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|Manufacturer: ||Longhair||Original release year: ||1996||Manufacturing year: ||2007||Cat. Nr.: ||LHC00060||Medium:||CD||Country:||France|
|Link auf die Plattform der EU-Kommission zur Online-Streitbeilegung:|| http://ec.europa.eu/consumers/odr |
Amazingly underrated French neo-psychedelic band. Arised from the ashes of The Heretic Dreams Murder in the Cathedral was found in the beginning of the 90ties by Brothers Stephane (guitar, keyboards, vocals) and Pascal Moru (bass, keyboards) and drummer Gilles Lepron. Influenced by new groups like Plasticland, Prisoners and in the tradition of 13th Floor Elevator, Chocolate Watchband or Plastic Cloud, the boys tried to create their own sound. Their first eponymous album (entired as Bonusalbum on this CD), released in 1996, shows a mixture of guitar-oriented neo-psyche in the vein of Plastic Cloud, Morgen and Grateful Dead. It consists of 8 titles, instrumental pieces alternating with vocal (sung in English) ones. It was very positively received in the neo-psychedelic underground and the limited edition of 500 was sold out within a few months. 2nd album 'Afraid of...' saw the light of day in 1999. Now the music is much more structured and contains less jam-like passages. According to the reviewers the crucial sound influences rage from the Byrds to Bevis Frond, combing the San Francisco acid sound of the 60ties with oriental sounds. Again the album (limited edition of 500) was sold out within a few months. Although Long Hair is specialised in psychedelic/progressive-music of the 60ties and early 70ties, we like to present all lovers of psychedelic-music this outstanding band. All titles are digitally remastered from original tape. Booklet comes with extensive personal linernotes by guitar player and singer Stephane Moru including rare and unseen photos. Don't miss this CD!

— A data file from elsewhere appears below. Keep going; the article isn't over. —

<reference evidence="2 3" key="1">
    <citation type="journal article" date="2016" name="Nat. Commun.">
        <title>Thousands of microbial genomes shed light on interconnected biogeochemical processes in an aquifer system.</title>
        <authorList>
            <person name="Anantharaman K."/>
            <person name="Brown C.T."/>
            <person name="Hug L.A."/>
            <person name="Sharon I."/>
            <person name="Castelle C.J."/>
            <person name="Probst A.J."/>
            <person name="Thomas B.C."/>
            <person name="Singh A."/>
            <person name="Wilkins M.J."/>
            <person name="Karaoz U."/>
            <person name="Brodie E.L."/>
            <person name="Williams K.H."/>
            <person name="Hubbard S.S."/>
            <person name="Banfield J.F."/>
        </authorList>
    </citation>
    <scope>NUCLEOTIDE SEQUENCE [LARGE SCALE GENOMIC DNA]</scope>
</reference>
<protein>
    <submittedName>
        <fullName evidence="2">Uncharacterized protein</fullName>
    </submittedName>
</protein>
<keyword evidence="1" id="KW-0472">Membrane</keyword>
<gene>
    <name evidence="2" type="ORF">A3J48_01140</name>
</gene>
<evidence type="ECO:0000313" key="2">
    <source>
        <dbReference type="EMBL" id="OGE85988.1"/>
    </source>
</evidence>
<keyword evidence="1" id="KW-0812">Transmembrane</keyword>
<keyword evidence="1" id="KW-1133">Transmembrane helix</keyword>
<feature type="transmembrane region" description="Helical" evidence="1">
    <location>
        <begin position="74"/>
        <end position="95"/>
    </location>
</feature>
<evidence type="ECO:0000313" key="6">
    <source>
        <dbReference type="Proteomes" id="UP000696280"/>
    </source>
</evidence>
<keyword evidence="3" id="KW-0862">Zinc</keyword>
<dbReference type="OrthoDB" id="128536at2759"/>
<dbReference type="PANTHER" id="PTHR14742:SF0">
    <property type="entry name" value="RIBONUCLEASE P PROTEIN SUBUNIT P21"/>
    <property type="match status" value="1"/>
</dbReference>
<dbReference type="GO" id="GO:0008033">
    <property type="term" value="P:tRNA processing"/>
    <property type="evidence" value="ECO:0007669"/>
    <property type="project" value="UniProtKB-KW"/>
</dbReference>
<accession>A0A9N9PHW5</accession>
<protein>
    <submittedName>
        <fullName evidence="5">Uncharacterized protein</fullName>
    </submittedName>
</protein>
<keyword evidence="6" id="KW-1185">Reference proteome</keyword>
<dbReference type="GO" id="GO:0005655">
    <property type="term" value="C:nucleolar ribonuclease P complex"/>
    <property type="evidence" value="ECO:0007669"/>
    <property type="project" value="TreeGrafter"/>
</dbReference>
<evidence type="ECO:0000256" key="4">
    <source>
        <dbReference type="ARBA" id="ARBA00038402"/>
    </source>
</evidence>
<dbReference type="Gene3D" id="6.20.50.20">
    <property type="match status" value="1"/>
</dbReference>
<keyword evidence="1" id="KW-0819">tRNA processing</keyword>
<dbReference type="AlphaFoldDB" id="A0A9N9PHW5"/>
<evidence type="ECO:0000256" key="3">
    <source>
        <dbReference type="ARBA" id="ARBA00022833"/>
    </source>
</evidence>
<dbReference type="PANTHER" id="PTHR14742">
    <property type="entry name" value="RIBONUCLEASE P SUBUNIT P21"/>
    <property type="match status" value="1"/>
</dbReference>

1981: Stéphane and Pascal Moru, founders-to-be of the formation Murder in the Cathedral, are sharing an apartment in Caen with a close friend. The narrowness of the three rooms produces a 'smoked' atmosphere, filled with a musical eclecticism owing to 'the fever, strength, energy and a certain kind of etherealness.' The hymns of the Magmaiens are replaced by the psychedelic effects of the music of the 13th Floor Elevator or Collectors, the juvenile rebellion of the Liberty Bells or Chocolate Watch Band, the political orientation of the Deviants and the Edgar Broughton Band, the unrelenting criticism of the Mothers of Invention and other musical forms of expression that reject giving way to the ever increasing demands of formatted products. John Coltrane, Henry Cow, Joy Division and The Residents are also essential components of this highly explosive musical 'library'.
To begin with the only way the boys could satisfy their obsessive musical passion was by collecting the vinyl-discs in question. Those records set off 'internal processes' that carry on through the day. Although not quite aware of it, the ultimate wish of the boys is to revive the psychedelic works of their heroes. Alain Lebon, future founder of the labels Soleil de Gaia and Soleil Zeuhl frequently partakes in these musical forms of expression that are more similar to the delirious incantations of Amon Düül 1 than to a professionalism aimed at being successful by all means.